On the radio this afternoon I heard something completely out of the blue: the DJ said The Cars have a new record coming out on May 10 and are doing a small tour. So I came home and checked it out, and, indeed, The Cars, minus the late Ben Orr, are releasing a new record called Move Like This next week. You can listen to it online here.
Bassist and vocalist Benjamin Orr died of cancer in 2000. Ric Ocasek, the other founding member, resisted a reunion for years, but wished the other members well when they got together with Todd Rundgren in 2005 for a project called The New Cars. Various members of the band played on Ocasek’s solo records, so they didn’t seem to have much animosity, but Ocasek famously hates touring.
I guess something changed.
Without Orr, Ocasek has to handle full-time lead vocals. Keyboardist Greg Hawkes played bass on most of Ocasek’s solo records, and takes over Ben Orr’s duties on this record.
So what’s it like?
I feel like I’m in the ’80s again listening to it. It’s been 24 years since they recorded together, but this record could have been recorded any time from 1987 to now. They still sound New Wave, and they still sound like The Cars, with hand claps, Ocasek’s quirky vocals and Hawkes’ synthesizers and Easton’s guitar that can move comfortably from background to center stage depending on what the situation calls for. The signature 64-voice vocals are in there too, but not as prominently. At least on those two tracks. You can miss them if you aren’t paying attention, whereas in the old days, they thumped you upside the head with them. Easton admitted the backing vocals felt weird without Orr.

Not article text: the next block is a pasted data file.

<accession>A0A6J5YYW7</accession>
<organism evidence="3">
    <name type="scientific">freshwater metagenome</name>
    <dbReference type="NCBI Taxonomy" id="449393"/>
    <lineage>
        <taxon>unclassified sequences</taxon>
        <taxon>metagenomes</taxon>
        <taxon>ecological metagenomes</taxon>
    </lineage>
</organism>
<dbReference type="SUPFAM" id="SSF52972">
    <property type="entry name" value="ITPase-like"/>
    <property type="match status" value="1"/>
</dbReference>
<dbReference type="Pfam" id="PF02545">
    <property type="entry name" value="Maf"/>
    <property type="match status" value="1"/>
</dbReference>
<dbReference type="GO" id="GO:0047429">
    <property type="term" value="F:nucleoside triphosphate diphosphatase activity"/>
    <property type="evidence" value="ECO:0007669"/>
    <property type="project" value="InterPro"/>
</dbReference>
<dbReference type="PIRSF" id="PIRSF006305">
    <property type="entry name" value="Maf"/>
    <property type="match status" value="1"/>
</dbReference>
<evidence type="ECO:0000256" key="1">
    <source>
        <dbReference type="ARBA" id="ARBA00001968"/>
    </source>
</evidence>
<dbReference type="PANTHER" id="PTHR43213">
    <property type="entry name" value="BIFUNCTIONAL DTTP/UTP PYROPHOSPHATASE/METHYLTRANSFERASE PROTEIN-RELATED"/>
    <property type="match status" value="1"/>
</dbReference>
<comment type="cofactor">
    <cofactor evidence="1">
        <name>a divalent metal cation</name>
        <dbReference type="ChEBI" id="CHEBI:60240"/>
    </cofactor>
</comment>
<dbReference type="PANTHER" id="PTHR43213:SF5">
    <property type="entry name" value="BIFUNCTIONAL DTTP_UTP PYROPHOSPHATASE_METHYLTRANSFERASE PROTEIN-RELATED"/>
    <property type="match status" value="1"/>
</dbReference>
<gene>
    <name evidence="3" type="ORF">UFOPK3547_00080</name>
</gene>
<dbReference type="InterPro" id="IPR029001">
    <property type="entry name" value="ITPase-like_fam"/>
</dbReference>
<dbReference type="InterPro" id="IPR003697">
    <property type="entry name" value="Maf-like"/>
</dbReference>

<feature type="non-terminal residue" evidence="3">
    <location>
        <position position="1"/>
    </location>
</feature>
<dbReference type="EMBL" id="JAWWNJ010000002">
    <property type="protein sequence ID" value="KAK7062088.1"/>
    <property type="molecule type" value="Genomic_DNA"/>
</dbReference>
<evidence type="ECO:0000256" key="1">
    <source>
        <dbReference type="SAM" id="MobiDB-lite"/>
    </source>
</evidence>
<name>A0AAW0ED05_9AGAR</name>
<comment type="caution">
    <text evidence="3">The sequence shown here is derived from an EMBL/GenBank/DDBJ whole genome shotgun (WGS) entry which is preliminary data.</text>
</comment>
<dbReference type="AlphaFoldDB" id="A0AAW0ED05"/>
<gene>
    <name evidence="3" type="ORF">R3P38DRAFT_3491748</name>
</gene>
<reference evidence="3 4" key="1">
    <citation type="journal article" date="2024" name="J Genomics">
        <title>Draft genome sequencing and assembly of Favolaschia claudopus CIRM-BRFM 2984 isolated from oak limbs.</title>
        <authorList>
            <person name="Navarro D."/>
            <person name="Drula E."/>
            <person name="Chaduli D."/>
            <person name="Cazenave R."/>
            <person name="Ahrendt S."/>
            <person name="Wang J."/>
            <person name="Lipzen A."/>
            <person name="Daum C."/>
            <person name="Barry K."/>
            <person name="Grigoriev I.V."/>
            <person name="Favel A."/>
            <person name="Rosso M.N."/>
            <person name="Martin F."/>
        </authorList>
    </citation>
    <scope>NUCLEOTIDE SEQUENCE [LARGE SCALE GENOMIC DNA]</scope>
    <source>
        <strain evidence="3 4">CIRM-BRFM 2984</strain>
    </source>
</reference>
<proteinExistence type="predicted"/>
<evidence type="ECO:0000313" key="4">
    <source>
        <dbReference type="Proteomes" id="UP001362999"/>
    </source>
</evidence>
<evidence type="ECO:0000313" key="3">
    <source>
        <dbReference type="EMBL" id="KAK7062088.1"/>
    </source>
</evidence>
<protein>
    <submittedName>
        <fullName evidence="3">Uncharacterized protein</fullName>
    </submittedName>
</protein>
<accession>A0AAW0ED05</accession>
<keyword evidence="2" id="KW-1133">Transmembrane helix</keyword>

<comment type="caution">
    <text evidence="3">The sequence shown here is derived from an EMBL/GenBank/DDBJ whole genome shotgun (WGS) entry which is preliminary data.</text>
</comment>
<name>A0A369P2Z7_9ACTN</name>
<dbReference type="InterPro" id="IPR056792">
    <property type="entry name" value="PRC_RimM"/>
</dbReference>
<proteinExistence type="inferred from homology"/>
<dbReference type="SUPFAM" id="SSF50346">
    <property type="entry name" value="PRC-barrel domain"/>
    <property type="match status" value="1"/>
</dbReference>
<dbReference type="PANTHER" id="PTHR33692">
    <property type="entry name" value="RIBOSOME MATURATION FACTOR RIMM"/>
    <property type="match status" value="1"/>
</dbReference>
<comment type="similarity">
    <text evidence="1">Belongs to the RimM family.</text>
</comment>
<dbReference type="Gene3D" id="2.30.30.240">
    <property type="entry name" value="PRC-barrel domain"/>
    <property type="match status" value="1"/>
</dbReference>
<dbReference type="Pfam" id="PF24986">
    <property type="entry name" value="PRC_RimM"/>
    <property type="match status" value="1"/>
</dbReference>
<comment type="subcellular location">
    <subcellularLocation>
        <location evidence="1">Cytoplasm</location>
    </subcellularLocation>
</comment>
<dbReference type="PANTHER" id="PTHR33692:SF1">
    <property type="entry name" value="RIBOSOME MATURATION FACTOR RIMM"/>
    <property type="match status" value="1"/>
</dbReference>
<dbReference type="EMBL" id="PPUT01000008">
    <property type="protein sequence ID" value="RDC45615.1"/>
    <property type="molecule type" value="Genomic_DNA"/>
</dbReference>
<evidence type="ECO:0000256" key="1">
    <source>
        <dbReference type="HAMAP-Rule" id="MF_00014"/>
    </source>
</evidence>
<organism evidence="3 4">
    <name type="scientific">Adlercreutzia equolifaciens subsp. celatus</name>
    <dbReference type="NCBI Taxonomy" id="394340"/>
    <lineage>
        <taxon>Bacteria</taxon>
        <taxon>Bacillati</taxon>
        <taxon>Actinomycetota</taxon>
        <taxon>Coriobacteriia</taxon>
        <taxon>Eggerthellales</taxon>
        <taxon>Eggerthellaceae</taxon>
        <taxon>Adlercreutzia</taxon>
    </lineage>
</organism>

In some respects it feels more like a Ric Ocasek solo album than a Cars album, since Ben Orr isn’t singing half the time. Sometimes Ocasek’s lyrics call for a Casanova to sing, and sometimes they call for a nutcase. More often than not, Ocasek took the nutcase role and Orr took the Casanova role. The slow songs “Soon” and “Take Another Look” just beg for Ben Orr to sing.
Overall I like the record. I’ve listened to it about three times now. But I don’t expect it to be a hit. “Sad Song” is an obvious single because it takes so many cues from earlier Cars hits. But there’s nothing on this record that just plants itself in your head and won’t let go and makes you want to put the single track on repeat play. There’s no “Just What I Needed” or “Best Friend’s Girl” here.
To sit down and listen to a whole album at once, I think it holds together exceptionally well–better, frankly, than some of their efforts from their heyday did. The problem is, does anyone listen to music that way anymore? Most people just buy the hits off the record for 99 cents, load them on their MP3 player, and mix them into the shuffle.
I like it and hope this isn’t the last we’ve heard from The Cars, but I’m terribly afraid this record will get lost in the shuffle. In an interview, either Hawkes or Easton said it’s not 1979 or 1982 anymore, and nobody wants it to be. Hopefully doing this record won’t make them change their minds about that.
David Farquhar is a computer security professional, entrepreneur, and author. He started his career as a part-time computer technician in 1994, worked his way up to system administrator by 1997, and has specialized in vulnerability management since 2013. He invests in real estate on the side and his hobbies include O gauge trains, baseball cards, and retro computers and video games. A University of Missouri graduate, he holds CISSP and Security+ certifications. He lives in St. Louis with his family.